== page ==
Programming

Shifting the Location of Matrix Elements

The circshift function shifts the elements of a matrix in a circular manner along one or more dimensions. Rows or columns that are shifted out of the matrix circulate back into the opposite end. For example, shifting a 4-by-7 matrix one place to the left moves the elements in columns 2 through 7 to columns 1 through 6, and moves column 1 to column 7.

Create a 5-by-8 matrix named A and shift it to the right along the second (horizontal) dimension by three places. (You would use [0, -3] to shift to the left by three places):

• A = [1:8; 11:18; 21:28; 31:38; 41:48]
A =
1     2     3     4     5     6     7     8
11    12    13    14    15    16    17    18
21    22    23    24    25    26    27    28
31    32    33    34    35    36    37    38
41    42    43    44    45    46    47    48

B = circshift(A, [0, 3])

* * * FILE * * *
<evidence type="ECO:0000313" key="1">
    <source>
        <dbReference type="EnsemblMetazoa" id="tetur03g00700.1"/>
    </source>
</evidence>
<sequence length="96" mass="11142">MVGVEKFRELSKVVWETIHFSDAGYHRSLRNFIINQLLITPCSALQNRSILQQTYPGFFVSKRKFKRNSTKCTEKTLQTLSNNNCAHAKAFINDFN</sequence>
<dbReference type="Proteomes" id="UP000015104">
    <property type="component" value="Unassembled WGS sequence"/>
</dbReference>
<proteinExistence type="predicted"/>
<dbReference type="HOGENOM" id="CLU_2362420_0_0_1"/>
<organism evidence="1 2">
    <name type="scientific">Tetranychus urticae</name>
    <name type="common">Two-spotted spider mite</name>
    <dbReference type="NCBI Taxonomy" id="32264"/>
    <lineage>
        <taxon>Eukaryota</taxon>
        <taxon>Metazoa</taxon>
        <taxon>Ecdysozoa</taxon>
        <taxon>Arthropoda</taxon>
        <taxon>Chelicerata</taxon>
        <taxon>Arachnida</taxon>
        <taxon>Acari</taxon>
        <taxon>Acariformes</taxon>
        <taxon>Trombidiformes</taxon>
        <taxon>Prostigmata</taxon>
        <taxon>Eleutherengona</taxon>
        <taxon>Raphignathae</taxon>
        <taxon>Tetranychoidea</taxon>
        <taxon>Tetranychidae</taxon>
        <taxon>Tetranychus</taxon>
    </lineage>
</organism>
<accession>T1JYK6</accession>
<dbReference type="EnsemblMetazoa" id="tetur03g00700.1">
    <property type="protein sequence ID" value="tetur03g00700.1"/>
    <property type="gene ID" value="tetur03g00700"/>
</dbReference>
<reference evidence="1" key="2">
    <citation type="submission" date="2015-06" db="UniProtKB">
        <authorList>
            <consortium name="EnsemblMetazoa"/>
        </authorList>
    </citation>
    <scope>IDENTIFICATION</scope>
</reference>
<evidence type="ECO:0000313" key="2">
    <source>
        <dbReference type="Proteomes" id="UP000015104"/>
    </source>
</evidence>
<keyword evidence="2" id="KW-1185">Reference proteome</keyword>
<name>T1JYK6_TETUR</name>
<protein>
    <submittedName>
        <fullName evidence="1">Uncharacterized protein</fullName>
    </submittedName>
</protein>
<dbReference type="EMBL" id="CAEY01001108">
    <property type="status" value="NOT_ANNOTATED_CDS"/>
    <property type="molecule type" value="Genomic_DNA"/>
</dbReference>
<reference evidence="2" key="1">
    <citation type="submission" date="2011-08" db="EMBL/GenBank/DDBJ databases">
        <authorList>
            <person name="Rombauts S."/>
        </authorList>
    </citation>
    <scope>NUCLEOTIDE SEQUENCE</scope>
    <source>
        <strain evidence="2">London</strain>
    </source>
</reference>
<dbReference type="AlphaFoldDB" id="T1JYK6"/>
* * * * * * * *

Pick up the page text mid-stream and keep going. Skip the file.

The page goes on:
B =
6     7     8     1     2     3     4     5
16    17    18    11    12    13    14    15
26    27    28    21    22    23    24    25
36    37    38    31    32    33    34    35
46    47    48    41    42    43    44    45

Now take A and shift it along both dimensions: three columns to the right and two rows up:

• A = [1:8; 11:18; 21:28; 31:38; 41:48];

B = circshift(A, [-2, 3])
B =
26    27    28    21    22    23    24    25
36    37    38    31    32    33    34    35
46    47    48    41    42    43    44    45
6     7     8     1     2     3     4     5
16    17    18    11    12    13    14    15

Since circshift circulates shifted rows and columns around to the other end of a matrix, shifting by the exact size of A returns all rows and columns to their original location:

• B = circshift(A, size(A));

all(B(:) == A(:))          % Do all elements of B equal A?
ans =
1                     % Yes

 Shifting and Sorting Matrices Sorting the Data in Each Column